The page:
Has a court considered the constitutionality of this law?  Yes.  A court held that these provisions, except the provision relating to minors, are unconstitutional to the extent that they conflict with Roe v. Wade, 410 U.S. 113 (1973), and Doe v. Bolton, 410 U.S. 179 (1973).  State v. Strance, 506 P.2d 1217 (N.M. Ct. App. 1973).  The New Mexico attorney general issued an opinion based on U.S. Supreme Court precedent stating that the law does not provide a constitutionally required bypass procedure and is therefore unenforceable.  N.M. Op. Att’y Gen. No. 90-19 (Oct. 3, 1990).

Other information about the law:  None.

N.M. Stat. Ann. § 30-5-1(C) (Enacted 1969).


Family-Planning Policies

Insurance Coverage & Contraception

No state measure.

Low-Income Women & Contraception

Supports Low-Income Women’s Access to Contraception

New Mexico provides increased access to reproductive-health-care services through a State Plan Amendment (SPA) to its Medicaid program.  The SPA allows the state to cover family-planning services for women and men with family incomes at or below 255 percent of the federal poverty level who are not currently enrolled in Medicaid and do not have any other health insurance.  Additionally, enrollees must be (1) U.S. citizens or persons who meet the state’s defined immigration requirements and (2) New Mexico residents.

Beneficiaries of family-planning coverage available through the SPA are not required to pay premiums or co-payments for covered services.  Covered services include: all FDA-approved birth-control methods, devices and supplies; a comprehensive reproductive-health history, physical examination, and pap smear; emergency services directly related to the contraceptive method and follow-up; pregnancy testing and counseling; prevention and treatment of sexually transmitted infections; HIV testing and counseling; limited diagnostic services for fertility management; male and female sterilization; reproductive-health education and counseling.

New Mexico State Plan Amendment, NM-10-12, at http://www.medicaid.gov/State-Resource-Center/Downloads/NM/NM-10-12-Ltr.pdf.  Modified income eligibility standard, at, http://www.medicaid.gov/State-resource-center/Medicaid-State-Plan-Amendments/Downloads/NM/NM-13-0022-MM2.pdf.


Emergency Contraception

EC in the ER

New Mexico law ensures that sexual-assault survivors receive access to emergency contraception (EC) in hospital emergency rooms.  As part of the minimum standards for the examination and treatment of a sexual-assault survivor, a physician or other health-care provider must provide a woman with medically and factually accurate written and oral information about EC, offer her EC, and provide EC to her upon request. N.M. Stat. Ann. §§ 24-10D-1 to -5 (Enacted 2003).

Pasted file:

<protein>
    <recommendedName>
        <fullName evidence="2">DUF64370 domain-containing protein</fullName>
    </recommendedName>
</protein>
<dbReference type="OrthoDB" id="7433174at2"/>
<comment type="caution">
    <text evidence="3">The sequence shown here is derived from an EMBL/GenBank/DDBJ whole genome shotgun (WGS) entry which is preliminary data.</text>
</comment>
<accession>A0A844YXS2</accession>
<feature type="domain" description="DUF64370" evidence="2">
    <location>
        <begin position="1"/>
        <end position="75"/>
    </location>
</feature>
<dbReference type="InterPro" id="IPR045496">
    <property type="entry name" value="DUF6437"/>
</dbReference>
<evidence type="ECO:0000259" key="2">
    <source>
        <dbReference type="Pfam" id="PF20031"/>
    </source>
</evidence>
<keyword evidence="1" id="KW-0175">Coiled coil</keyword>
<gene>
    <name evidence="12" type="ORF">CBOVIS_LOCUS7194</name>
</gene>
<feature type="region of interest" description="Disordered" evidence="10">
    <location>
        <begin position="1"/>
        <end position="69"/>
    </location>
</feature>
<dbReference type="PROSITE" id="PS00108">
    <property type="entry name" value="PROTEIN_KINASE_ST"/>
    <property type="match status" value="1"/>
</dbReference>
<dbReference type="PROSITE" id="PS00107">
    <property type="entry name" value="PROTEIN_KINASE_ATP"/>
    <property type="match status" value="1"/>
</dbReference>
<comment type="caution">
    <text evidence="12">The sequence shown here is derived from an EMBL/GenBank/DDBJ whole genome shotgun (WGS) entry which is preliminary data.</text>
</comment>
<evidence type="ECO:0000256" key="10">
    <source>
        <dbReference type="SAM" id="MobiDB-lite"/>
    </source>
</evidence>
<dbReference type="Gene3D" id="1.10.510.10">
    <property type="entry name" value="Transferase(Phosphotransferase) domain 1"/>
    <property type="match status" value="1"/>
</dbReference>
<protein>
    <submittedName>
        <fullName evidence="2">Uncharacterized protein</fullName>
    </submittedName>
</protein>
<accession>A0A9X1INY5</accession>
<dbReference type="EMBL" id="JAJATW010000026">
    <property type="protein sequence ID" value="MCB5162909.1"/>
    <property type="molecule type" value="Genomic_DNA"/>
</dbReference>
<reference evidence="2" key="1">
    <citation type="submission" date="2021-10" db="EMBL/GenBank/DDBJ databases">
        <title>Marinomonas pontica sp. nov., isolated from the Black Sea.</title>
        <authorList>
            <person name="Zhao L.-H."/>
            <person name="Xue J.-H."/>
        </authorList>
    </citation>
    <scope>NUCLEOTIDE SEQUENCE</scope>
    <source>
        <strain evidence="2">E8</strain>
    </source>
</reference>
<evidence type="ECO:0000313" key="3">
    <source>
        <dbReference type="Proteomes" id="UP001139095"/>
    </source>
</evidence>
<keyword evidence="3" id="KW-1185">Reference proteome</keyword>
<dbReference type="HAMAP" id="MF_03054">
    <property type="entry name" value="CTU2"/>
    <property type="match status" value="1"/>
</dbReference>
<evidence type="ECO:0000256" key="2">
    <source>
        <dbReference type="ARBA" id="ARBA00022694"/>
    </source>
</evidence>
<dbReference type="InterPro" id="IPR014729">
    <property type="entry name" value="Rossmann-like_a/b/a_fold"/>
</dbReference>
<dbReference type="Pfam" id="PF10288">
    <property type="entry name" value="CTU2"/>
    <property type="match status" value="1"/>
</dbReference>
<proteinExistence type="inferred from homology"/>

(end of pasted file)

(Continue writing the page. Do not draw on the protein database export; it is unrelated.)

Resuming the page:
Other Important Issues

Clinic Protections

No state measure.

Fake Health Centers

State Funds Crisis Pregnancy Centers

New Mexico supports crisis pregnancy centers (CPCs) by authorizing a “New Mexico Works” program, administered by the state Department of Human Services.  This program is authorized to use federal funds made available from Title IV-A of the Social Security Act, Block Grants to States for Temporary Assistance for Needy Families.  The FY’16 funding level is not publicly available.   (NMAC 8.102.640.3); (42 U.S.C. 601 et seq.); Health and Human Serv. Dept., Temporary Assistance to Need Families (TANF) New Mexico Works (NMW) Fact Sheet (Jan. 26, 2017).


Refusals & Guarantees

Refusals of Medical Care

ABORTION REFUSAL CLAUSE

New Mexico allows certain individuals or entities to refuse to provide abortion services.

To whom does the refusal clause apply? Hospitals and individuals associated with, employed by, or on the staff of a hospital.

What does the refusal clause allow? Allows individuals associated with, employed by, or on the staff of a hospital, who object on moral or religious grounds, to refuse to participate in medical procedures that result in an abortion. The refusal of a person to participate may not be a basis for disciplinary action or other recriminatory action. Allows hospitals to refuse toadmit a woman for the purpose of providing abortion care.

Does the law require the refusing entity to notify the persons affected? No.

Are there circumstances under which a refusal clause may not be exercised? No.

Does the law require the refusing individual or entity to provide medically and factually accurate information or provide a referral for abortion services? No.